Privacy issues, possible FTC investigation
Meta plans to keep updating the app and appears to be paying close attention to user feedback throughout the rollout. So far, that feedback includes privacy complaints that set Threads apart from Twitter in a seemingly less desirable way.
“All your threads are ours,” says Twitter co-founder Jack Dorsey tweeted, along with a screenshot of all sensitive data that Threads collects. Twitter owner Elon Musk amplified the tweet comment simply: “Yes.”
Threads collects so much sensitive data that Meta decided to pause the app’s launch in the European Union. The company recently lost a legal battle with EU regulators, who ruled that Meta can no longer claim it has a “legitimate interest” in processing large amounts of user data for advertising. Calli Schroeder, senior counsel and global privacy counsel for the Electronic Privacy Information Center (EPIC), told Ars that Threads collects “a good amount” of data that is “not necessary for the app to function.”
Information collected by Threads may include users’ sexual orientation, race and ethnicity, biometrics, union membership, pregnancy status, politics and religious beliefs. Threads can also collect data about users’ employment, as well as health and fitness. In addition, the app may also collect data about users’ location and other web activities.
“Health and financial data, precise location, search history, browsing history and more are not necessary for a user to be on the app and are instead used to create a more hyper-personalized and targeted experience on the app or shared with and sold to advertisers,” Schroeder told Ars.
All of these privacy concerns are red flags in the EU, where users must give consent before sensitive data can be collected, Quartz reported. Schroeder said the concerns could also be seen as red flags by users everywhere who know about Meta’s “history of privacy practices” and who might otherwise choose to forego such extensive data collection. Due to these concerns, Threads may never be offered in the EU, TechCrunch reported.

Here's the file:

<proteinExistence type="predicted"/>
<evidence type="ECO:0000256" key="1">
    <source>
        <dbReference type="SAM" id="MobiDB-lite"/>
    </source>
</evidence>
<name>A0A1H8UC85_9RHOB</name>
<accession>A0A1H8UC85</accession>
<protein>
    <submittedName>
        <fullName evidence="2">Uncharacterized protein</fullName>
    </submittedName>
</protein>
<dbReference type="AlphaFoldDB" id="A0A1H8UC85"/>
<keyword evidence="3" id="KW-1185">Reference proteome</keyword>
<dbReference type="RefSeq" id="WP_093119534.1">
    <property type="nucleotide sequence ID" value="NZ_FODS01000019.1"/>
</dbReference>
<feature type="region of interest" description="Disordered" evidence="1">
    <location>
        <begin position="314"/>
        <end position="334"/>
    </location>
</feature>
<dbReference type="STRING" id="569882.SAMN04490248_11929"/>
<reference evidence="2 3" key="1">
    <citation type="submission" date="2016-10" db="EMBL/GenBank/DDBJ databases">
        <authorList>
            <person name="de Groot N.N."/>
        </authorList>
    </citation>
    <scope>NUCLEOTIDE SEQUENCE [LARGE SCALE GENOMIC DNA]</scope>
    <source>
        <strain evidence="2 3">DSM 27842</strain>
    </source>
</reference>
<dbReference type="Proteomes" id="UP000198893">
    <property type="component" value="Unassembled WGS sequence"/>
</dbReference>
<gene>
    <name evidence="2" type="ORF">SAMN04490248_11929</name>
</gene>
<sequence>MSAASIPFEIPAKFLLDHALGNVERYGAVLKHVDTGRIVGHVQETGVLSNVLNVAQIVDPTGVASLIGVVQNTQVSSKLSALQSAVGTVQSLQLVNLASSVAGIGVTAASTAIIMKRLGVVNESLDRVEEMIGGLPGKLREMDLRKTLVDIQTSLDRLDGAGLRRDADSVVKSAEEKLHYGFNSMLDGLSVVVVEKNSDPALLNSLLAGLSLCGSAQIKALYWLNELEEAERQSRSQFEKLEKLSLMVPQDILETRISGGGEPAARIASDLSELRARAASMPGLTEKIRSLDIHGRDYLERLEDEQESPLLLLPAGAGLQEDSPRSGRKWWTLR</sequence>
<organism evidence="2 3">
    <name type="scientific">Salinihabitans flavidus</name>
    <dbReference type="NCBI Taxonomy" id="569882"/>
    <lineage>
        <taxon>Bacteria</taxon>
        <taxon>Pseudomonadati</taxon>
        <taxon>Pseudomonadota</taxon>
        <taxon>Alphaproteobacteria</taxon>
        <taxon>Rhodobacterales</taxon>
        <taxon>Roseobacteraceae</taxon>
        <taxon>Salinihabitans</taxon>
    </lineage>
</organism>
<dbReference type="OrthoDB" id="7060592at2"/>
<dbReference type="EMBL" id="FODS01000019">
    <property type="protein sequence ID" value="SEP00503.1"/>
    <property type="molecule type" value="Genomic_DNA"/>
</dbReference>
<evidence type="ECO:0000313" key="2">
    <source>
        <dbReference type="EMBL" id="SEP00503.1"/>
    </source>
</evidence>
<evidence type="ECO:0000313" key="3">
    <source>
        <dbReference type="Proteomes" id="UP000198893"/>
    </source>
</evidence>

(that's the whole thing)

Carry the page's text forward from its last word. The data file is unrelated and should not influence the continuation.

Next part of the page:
“Incoming EU regulations completely prohibit the use of sensitive data for advertising,” Schroeder told Ars, referring to the Digital Markets Act.
Meta could run into trouble with Threads in the US as well, Schroeder said. Meta is currently under a consent decree from the US Federal Trade Commission (FTC), under which it is possible that Meta’s decision to link Threads accounts to Instagram accounts could be considered a violation or an “unfair or deceptive” practice , as it may obscure what steps a user should take to verify their data.
“It appears that Threads is automatically associated with a user’s Instagram account and a user cannot delete Threads without also deleting Instagram,” Schroeder told Ars. “This may violate Meta’s consent order with the FTC, which prevents Meta from misrepresenting the privacy or security of covered data, including the extent to which a consumer can control the privacy of the information and the steps they must take to maintain control.”
Of all the Twitter alternatives popping up, Schroeder cautioned that Threads may have the most privacy concerns.
“Threads is one of the most privacy-invasive options we’ve seen,” Schroeder told Ars. “Users who want to leave Twitter can absolutely still do so, but may need to choose a better alternative than Threads (and consider whether they want to trust Elon). or Zuckerberg with their personal data).”
In a Threads post, Zuckerberg took a light joke at Twitter as he optimistically predicted that Threads could become the first online public square to attract a billion users — which Musk’s goal was for Twitter to reach by 2024.
“I think there should be a public conversation app with over 1 billion people on it,” Zuckerberg wrote on Threads. “Twitter had a chance to do this, but it didn’t get it right. Hopefully we will.”